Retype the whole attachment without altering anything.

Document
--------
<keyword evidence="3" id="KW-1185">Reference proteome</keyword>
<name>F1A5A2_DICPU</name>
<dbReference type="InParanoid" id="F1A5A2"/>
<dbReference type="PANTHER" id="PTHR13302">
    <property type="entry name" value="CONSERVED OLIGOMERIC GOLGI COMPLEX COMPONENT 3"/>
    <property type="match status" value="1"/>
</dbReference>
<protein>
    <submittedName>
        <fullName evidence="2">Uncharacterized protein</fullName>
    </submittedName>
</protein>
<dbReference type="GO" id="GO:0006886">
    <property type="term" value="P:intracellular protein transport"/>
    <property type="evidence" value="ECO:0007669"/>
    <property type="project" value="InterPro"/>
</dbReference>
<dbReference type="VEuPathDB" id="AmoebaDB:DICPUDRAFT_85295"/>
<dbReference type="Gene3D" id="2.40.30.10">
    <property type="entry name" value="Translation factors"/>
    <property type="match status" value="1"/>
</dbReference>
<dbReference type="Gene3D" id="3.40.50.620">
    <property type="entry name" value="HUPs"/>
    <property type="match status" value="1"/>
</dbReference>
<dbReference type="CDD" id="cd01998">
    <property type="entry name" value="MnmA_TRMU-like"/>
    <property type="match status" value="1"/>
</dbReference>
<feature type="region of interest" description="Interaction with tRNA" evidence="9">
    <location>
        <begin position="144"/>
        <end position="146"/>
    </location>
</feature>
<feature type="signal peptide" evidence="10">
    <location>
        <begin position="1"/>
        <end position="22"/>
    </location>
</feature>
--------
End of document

<keyword evidence="3" id="KW-1185">Reference proteome</keyword>
<name>F1A5A2_DICPU</name>
<dbReference type="InParanoid" id="F1A5A2"/>
<dbReference type="PANTHER" id="PTHR13302">
    <property type="entry name" value="CONSERVED OLIGOMERIC GOLGI COMPLEX COMPONENT 3"/>
    <property type="match status" value="1"/>
</dbReference>
<protein>
    <submittedName>
        <fullName evidence="2">Uncharacterized protein</fullName>
    </submittedName>
</protein>
<dbReference type="GO" id="GO:0006886">
    <property type="term" value="P:intracellular protein transport"/>
    <property type="evidence" value="ECO:0007669"/>
    <property type="project" value="InterPro"/>
</dbReference>
<dbReference type="VEuPathDB" id="AmoebaDB:DICPUDRAFT_85295"/>
<dbReference type="Gene3D" id="2.40.30.10">
    <property type="entry name" value="Translation factors"/>
    <property type="match status" value="1"/>
</dbReference>
<dbReference type="Gene3D" id="3.40.50.620">
    <property type="entry name" value="HUPs"/>
    <property type="match status" value="1"/>
</dbReference>
<dbReference type="CDD" id="cd01998">
    <property type="entry name" value="MnmA_TRMU-like"/>
    <property type="match status" value="1"/>
</dbReference>
<feature type="region of interest" description="Interaction with tRNA" evidence="9">
    <location>
        <begin position="144"/>
        <end position="146"/>
    </location>
</feature>
<feature type="signal peptide" evidence="10">
    <location>
        <begin position="1"/>
        <end position="22"/>
    </location>
</feature>